Simple liveries can often be criticised for being lazy or boring (or both). Two tone liveries are even more susceptible to this criticism. Yet there have been a few over the years that have impressed, the Lotus 99T being one of them.
Lots of liveries feature two main colours, but very few have strictly two colours on the car. The Lotus 99T, driven by Ayrton Senna and Satoru Nakajima in 1987, is one of the few . It achieved two victories and eight podiums overall in the capable hands of Senna and stood out of the crowd in doing so, thanks to the vibrant, warm Camel yellow.
As mentioned above, very few teams have attempted to create a livery with only two colours (including the silver outlines on the Camel logos would be nitpicking!). This means that with the yellow base layer, every single logo on the car is navy blue. It makes for a great effect and helps the logos to stand out brilliantly and be easily recognisable, whilst creating as uniform a livery as is possible, without having the sponsors blend in as one.
So the logos are all the same colour, something we can’t say about other “two-tone” liveries, which is what you may think a red and white Ferrari may be. In actual fact, there are usually a number of clashing colours on their liveries all at once, ranging in this example from the usual scarlet red, white and black for Marlboro, yellow for Shell, green for Tic Tac, purple and orange for FedEx and blue for TIM and FIAT. That helps to put into context how well Lotus had done to make sure every logo on the car was uniform in colour.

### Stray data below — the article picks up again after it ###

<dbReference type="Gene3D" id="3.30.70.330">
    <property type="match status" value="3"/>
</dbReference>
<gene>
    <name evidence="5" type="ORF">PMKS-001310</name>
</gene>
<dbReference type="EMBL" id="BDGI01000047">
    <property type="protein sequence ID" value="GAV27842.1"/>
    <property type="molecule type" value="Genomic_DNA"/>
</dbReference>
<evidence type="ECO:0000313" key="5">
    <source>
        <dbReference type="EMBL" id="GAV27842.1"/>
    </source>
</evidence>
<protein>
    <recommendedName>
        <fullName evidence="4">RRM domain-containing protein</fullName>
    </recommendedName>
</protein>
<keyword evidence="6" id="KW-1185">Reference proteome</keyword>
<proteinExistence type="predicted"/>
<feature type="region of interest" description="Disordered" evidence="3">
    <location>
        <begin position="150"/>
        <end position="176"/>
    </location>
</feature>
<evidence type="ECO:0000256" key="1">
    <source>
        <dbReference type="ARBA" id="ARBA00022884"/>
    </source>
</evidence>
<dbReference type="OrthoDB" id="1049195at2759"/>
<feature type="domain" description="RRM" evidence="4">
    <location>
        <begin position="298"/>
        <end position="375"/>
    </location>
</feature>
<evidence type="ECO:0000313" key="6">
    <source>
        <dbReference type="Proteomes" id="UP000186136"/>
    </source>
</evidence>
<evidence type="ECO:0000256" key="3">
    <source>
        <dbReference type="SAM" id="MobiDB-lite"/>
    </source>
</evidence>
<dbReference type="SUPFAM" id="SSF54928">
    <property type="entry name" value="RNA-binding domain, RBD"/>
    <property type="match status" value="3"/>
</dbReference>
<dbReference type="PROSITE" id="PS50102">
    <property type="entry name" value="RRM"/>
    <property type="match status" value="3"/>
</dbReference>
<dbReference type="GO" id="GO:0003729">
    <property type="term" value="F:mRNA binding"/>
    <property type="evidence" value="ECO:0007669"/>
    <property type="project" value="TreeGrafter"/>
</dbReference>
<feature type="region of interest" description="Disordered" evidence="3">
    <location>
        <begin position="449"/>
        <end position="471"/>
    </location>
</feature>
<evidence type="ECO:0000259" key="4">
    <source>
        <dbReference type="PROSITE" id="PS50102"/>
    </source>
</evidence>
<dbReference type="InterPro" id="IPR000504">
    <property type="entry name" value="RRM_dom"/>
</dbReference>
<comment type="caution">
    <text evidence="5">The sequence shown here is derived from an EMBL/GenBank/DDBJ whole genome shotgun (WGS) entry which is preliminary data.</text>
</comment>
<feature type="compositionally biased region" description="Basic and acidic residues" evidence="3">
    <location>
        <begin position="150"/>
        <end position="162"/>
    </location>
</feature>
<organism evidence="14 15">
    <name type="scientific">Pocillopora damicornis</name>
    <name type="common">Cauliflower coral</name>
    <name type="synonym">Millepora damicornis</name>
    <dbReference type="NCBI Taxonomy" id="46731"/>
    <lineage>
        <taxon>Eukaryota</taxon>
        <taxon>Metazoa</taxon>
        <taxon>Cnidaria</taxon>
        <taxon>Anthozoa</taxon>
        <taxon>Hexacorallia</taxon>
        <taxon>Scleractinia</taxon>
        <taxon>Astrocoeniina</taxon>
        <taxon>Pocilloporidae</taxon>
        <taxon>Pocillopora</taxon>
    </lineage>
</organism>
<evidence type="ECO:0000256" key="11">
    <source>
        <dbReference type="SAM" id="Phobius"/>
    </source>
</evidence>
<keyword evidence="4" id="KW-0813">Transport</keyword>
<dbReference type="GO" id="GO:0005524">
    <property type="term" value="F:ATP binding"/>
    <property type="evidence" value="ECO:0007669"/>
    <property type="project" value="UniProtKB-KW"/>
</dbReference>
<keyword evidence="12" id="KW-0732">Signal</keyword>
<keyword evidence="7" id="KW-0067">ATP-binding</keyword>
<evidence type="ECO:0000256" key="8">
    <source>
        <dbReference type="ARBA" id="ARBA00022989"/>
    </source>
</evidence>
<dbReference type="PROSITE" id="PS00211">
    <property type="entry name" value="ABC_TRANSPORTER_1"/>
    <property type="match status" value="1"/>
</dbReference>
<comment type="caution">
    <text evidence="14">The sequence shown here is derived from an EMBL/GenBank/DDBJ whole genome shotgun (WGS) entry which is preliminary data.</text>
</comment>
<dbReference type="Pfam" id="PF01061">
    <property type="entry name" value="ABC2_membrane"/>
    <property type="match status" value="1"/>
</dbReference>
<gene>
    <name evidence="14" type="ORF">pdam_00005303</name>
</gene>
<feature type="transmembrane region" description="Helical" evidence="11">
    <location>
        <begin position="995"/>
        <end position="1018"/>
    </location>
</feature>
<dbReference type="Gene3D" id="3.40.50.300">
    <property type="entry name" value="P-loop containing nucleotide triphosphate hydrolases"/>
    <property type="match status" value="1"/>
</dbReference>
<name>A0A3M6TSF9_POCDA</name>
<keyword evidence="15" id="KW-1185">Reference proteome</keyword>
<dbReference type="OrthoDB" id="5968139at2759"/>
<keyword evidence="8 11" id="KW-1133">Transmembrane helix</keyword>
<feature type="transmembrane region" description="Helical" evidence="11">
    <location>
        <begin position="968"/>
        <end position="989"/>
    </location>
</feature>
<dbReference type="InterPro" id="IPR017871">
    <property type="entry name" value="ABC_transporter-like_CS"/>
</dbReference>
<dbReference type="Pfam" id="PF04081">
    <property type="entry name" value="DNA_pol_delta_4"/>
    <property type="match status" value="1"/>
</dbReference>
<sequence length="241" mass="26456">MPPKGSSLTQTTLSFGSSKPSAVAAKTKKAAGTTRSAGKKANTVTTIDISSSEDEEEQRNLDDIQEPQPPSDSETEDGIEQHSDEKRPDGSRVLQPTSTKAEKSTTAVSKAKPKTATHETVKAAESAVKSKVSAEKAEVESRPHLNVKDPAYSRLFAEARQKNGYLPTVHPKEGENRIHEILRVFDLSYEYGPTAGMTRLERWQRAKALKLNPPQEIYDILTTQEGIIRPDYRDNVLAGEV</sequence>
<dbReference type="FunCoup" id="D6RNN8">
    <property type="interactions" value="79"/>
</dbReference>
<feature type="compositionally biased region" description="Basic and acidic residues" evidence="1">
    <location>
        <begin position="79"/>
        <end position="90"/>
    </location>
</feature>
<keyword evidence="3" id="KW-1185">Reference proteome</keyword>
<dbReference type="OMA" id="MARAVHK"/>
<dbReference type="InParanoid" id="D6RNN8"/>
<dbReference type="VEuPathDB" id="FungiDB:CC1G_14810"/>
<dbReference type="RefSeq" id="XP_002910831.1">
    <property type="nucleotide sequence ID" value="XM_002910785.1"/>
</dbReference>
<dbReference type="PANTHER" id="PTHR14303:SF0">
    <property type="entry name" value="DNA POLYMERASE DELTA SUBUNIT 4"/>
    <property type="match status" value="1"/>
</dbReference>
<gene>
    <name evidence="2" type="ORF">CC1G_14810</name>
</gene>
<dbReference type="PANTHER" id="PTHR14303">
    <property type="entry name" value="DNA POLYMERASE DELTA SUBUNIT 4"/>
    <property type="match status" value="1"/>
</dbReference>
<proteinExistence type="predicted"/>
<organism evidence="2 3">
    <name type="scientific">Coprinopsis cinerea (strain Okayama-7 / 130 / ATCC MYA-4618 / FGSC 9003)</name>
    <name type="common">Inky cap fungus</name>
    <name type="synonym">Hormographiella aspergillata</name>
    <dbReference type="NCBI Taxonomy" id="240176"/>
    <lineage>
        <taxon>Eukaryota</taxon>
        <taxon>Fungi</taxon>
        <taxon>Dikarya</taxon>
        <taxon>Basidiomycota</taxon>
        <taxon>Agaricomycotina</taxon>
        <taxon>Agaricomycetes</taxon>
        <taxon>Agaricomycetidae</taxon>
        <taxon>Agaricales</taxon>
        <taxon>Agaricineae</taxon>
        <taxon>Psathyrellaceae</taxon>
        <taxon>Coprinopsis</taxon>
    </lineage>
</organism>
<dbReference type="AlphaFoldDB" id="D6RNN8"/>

Another thing that stands out to me is the completely yellow wings. Most liveries will split the monotony up with black wings or endplates (Renault this season for example), but Lotus went for solid yellow all the way, which helps make this design so unique.
So is this livery boring? It’s a valid argument. It’s entirely yellow with no real design elements to consider. However, I would argue the design is in the placement of the logos. From every angle, each logo looks perfectly thought out . From the front, the Camel logo arches beautifully in front of the cockpit, bordering the camel silhouette nicely. The arch works well too on the straight rear wing. Looking from the side profile, the Camel logo has been straightened out to fit snuggly within the lines of the of the car and the same can be said about the DeLonghi, Honda and Elf logos. Not a single logo looks out of place. The benefit of these sharp edged, rigid cars was that logos could fit so perfectly within the lines of the chasis, something livery designers don’t have the same luxury of doing these days.
My one issue with this is that Senna’s helmet is so close to perfectly matching the car! Something I can’t really complain about, but my OCD kicks in when it’s close yet so far.
We now know that cigarettes are toxic killlers, but once upon a time, whether through ignorance or oblivion, their promotion lead to beautiful Formula 1 liveries such as this.
And just for fun, I made a quick mockup of what this could look like today.
Had to shuffle Camel to the sidepod due its shape and size and updated some logos to their new designs. Is it better? Ceratinly not. Ugly? Don’t think so. Should it stay in our memories and not be re-made in the future? Absolutely.